December 08, 2023

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Common Carpet Cleaning Mistakes Even Pros Can Make

Common Carpet Cleaning Mistakes Even Pros Can Make

by Joe Clark, Utah Carpet Cleaning Service

There’s nothing worse than a musty and smelly or grubby carpet. Professionals help by not only cleaning carpets but reducing allergens in the area. So, air quality and clean carpets go hand-in-hand. But all too often pros, who should know better, make carpet cleaning mistakes that can absolutely trash carpets and with them, your business’ reputation.

Over-wetting is out!

It takes experience to get the balance just right. You want to get a deep cleaning, but you don’t want to get the backing too wet because it will take a long time to dry and can cause discoloration. And just as sweaters can shrink in the wash, so can carpets that have been overwetted. Once this kind of damage has occurred, replacing the carpet is the only option.


Whatever agents you use when cleaning carpets, you want to get all or most of the residue out. The residue actually sticks dirt to the fibers, so the carpet becomes an absolute magnet for dirt. Cleaning it out is difficult and can even be near impossible.

Furniture marks

Many small operators with a machine and a bright business idea make a fatal mistake that permanently ruins carpets: letting furniture stay in contact with carpet when it is wet. When cleaning carpets using any wet or moist cleaning system, the furniture must either be removed from the room or else lifted off the carpeting with foam blocks until the carpet dries out.

Cutting corners on chemicals

When it comes to carpet cleaning agents, cheap materials can cause disaster. Although cost savings are important to any business, you really don’t want to damage your reputation or even end up paying for new carpeting because you thought cheap cleaning agents would save you a few dollars. Choose the high road. That’s why you’re a professional!

Poor communication with clients

In the early days after my business opened, I’d often get frustrated with people who would choose a cheaper quote from a substandard service over mine. The thing with clients is that they don’t know your business and what your service includes in detail. I found that explaining that my quote includes, for example, pre-treatment helped them to compare apples with apples.
When you present a quote to a client, go through everything that it includes in detail. Once they know what they’re paying for, they’ll evaluate other quotes using those criteria.

Skipping soil retardants

This error could be related to the problem I outlined when discussing communication. If you’re hoping to get your service chosen on the basis of a low price, skipping the post-cleaning soil retardant treatment will bring costs down – but that’s not good for your client.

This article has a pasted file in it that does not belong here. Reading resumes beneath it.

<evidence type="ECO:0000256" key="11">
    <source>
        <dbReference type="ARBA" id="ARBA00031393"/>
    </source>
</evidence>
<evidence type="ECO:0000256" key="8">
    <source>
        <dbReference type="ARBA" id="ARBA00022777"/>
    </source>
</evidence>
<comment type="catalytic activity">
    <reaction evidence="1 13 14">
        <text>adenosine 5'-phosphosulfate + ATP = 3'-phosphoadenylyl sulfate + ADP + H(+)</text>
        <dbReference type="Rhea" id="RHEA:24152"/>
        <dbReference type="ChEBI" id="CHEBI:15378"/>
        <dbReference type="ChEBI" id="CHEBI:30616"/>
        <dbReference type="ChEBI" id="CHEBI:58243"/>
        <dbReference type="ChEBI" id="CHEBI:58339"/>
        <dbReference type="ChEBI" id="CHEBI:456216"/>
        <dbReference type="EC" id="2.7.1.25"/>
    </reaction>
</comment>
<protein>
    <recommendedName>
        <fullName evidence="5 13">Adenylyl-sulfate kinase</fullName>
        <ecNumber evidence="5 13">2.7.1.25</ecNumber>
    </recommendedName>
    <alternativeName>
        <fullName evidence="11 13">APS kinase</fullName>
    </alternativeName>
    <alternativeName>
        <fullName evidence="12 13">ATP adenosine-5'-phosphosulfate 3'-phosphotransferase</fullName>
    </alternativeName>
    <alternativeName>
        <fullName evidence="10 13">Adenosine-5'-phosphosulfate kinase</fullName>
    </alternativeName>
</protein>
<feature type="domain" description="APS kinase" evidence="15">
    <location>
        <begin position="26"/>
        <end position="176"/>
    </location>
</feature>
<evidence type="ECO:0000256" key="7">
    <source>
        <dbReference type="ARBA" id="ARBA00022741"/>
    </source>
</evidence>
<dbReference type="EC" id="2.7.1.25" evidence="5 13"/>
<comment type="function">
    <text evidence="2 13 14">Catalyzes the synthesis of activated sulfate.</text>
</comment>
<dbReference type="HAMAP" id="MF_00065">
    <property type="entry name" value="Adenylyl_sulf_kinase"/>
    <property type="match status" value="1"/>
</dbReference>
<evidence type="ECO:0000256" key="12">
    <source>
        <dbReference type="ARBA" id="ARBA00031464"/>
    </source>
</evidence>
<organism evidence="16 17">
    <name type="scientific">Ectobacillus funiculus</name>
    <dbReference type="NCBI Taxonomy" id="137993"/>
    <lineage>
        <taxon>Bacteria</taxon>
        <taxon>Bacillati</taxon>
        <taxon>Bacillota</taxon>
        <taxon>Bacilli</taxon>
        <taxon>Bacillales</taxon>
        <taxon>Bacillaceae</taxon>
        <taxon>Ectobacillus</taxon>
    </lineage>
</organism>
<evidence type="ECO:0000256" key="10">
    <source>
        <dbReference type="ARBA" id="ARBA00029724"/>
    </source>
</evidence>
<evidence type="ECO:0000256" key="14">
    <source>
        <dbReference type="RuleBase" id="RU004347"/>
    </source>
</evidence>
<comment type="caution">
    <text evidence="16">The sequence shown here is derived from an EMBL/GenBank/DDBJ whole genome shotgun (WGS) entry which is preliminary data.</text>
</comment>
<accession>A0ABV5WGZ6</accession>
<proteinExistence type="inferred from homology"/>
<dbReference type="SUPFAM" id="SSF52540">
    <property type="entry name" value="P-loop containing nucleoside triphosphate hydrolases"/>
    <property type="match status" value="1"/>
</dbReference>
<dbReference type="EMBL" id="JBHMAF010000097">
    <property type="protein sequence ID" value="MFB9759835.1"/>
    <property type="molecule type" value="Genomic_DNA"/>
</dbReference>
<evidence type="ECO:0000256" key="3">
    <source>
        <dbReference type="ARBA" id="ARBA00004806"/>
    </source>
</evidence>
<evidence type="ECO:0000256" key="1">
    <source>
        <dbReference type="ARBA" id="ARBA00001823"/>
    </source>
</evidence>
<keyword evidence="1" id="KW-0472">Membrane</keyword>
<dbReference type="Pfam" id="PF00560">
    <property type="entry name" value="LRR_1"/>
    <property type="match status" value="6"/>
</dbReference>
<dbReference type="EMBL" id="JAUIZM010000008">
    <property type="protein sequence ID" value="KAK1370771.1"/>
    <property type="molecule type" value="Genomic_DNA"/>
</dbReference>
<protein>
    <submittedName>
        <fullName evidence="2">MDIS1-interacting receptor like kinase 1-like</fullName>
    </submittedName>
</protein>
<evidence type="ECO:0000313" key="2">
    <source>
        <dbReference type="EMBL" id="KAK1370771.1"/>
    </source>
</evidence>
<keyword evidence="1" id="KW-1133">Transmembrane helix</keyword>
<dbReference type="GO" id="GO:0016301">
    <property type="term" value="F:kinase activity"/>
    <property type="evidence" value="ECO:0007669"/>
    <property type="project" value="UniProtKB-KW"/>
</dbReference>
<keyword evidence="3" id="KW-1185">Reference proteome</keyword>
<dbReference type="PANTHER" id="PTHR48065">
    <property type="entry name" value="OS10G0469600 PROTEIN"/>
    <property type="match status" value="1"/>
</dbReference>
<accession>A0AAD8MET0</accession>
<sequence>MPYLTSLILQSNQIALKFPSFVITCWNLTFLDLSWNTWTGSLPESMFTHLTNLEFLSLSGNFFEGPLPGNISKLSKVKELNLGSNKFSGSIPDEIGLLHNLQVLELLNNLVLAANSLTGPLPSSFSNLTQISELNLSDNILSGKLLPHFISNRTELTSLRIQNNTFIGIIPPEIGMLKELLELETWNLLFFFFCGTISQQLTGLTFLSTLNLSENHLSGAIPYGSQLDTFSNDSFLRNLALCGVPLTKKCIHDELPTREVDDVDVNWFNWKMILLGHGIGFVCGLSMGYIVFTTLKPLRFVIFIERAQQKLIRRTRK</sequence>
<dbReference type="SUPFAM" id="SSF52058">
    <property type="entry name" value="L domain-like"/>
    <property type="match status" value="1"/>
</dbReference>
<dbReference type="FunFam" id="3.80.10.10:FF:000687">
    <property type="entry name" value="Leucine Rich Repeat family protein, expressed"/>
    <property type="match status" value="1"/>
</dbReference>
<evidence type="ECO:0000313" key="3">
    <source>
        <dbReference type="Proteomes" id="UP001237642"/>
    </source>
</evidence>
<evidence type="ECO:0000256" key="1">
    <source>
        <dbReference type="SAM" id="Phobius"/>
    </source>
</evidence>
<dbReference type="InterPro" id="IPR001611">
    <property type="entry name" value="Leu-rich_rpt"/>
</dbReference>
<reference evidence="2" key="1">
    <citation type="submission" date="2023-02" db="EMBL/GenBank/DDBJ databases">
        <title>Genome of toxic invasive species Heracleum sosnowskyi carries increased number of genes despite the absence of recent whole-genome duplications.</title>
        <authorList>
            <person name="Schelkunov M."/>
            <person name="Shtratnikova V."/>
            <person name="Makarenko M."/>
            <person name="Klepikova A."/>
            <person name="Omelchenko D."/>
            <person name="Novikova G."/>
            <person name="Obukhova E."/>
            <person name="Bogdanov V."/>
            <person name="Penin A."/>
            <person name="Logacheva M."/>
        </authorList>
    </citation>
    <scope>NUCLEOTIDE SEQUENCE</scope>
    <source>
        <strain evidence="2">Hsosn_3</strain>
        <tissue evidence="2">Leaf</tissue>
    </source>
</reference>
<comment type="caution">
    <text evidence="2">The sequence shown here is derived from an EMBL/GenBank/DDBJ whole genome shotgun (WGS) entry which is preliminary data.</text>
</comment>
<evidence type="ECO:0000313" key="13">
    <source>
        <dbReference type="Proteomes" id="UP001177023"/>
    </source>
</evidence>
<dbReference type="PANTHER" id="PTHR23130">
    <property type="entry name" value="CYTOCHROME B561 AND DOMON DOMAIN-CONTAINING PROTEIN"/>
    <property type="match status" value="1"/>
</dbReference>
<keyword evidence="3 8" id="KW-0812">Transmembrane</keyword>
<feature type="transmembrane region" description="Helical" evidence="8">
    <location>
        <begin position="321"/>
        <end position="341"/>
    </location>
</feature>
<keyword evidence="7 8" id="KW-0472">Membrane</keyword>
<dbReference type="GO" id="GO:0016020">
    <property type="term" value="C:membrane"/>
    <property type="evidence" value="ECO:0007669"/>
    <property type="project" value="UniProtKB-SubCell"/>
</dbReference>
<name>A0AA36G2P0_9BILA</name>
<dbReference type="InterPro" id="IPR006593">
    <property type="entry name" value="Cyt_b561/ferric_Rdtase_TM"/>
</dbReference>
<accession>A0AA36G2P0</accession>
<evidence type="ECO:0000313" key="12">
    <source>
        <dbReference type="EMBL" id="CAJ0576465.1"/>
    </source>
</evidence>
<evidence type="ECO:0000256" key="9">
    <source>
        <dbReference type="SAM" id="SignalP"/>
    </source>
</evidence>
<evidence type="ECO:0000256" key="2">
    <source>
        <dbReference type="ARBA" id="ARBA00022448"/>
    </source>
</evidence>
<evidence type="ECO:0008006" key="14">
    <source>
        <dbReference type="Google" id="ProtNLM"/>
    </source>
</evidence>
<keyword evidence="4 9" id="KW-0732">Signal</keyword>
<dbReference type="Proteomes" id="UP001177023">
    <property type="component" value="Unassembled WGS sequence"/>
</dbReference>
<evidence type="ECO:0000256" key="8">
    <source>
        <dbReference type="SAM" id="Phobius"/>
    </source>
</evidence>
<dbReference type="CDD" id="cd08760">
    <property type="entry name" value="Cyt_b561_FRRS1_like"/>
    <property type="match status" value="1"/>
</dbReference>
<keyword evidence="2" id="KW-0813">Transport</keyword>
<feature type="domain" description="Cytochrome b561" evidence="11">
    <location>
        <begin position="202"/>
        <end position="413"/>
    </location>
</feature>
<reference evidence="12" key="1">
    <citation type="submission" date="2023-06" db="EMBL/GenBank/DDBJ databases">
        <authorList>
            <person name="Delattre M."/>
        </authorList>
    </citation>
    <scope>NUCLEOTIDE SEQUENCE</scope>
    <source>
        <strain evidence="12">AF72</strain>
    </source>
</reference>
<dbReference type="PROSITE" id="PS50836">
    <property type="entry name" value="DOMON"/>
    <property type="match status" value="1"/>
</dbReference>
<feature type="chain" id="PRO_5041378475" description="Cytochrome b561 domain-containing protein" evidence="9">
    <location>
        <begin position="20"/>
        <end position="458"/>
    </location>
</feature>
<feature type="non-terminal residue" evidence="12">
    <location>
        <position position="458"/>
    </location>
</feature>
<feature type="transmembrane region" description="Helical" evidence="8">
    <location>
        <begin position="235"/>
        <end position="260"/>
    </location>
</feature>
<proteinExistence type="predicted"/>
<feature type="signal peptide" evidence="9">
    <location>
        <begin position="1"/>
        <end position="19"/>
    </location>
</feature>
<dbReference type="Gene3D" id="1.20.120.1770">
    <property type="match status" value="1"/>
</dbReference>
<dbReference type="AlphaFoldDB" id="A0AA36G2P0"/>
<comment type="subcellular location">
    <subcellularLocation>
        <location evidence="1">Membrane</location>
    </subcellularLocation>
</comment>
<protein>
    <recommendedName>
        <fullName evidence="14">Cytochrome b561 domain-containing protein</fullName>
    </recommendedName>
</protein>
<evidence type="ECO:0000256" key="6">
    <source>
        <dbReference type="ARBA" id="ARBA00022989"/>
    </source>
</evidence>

Soil retardant treatment prevents new spills from soaking in after the carpet has been cleaned. Carpet cleaners who don’t at least inform their clients that this is an option they can include are not providing the best service.

Not informing clients about tough odor problems

You can get rid of most odors with proper cleaning, but there are times when mold has colonized the carpet, and antimicrobial treatments are needed too. In my experience, the mold will come back in time because the problem is an environmental one, but it will take longer to do so.
Deodorizers are not everyone’s cup of tea. The main problem with them is that they’re really just a stronger smell to mask the smell you don’t like. They’re definitely not a permanent solution, and some clients don’t like the way they smell.

When facing odor problems that you suspect may be so ingrained you won’t be able to get rid of them completely, it’s best to be honest with the client. Tell them their options: new carpet, antibacterial agents, or deodorizers, and let them decide for themselves.

Poor training and supervision

At the end of the day, your reputation depends on the staff who actually do the job. When you know your business well, it’s easy to make the mistake of thinking the job’s easy and there’s no learning curve, but there always is. Training and supervision are the answers. Your staff should consist of pros, not grunt laborers if you want to offer a truly excellent service to your clients.

What makes you a professional?

Just accepting money for a carpet cleaning service doesn’t make anyone a true professional. I’ll admit that much of professionalism is learned through experience, but continuous improvement should be part of any business.
If your service is good, it’s time to take it to great. Nothing is ever perfect, and that’s why there’s always room for improvement.
The absolute basics are:
• Knowing the materials you’re going to be cleaning and how they will perform. This is a huge field, and it keeps changing.
• Knowing the cleaning agents and other chemicals you work with and building good relationships with your suppliers.
• Having professional, well-maintained machines and equipment with trained operators.
• Being honest with clients about what you can and cannot do, even if they don’t ask.
• Offering them the high road version of your service and explaining why the extras are necessary. If they choose the low road, at least they know what the disadvantages are.
• Living up to your commitments.

These basics plus a few extras such as cheerful, friendly staff and on-site efficiency will go a long way towards building your reputation as a reliable carpet cleaning company. Avoid the pitfalls and errors, and you’ll have satisfied clients, referrals and repeat business.


About the Author

Joe Clark is the co-owner of a local carpet cleaning company in Salt Lake City, Utah with over 10 years’ experience in residential and commercial carpet cleaning. To learn more, visit

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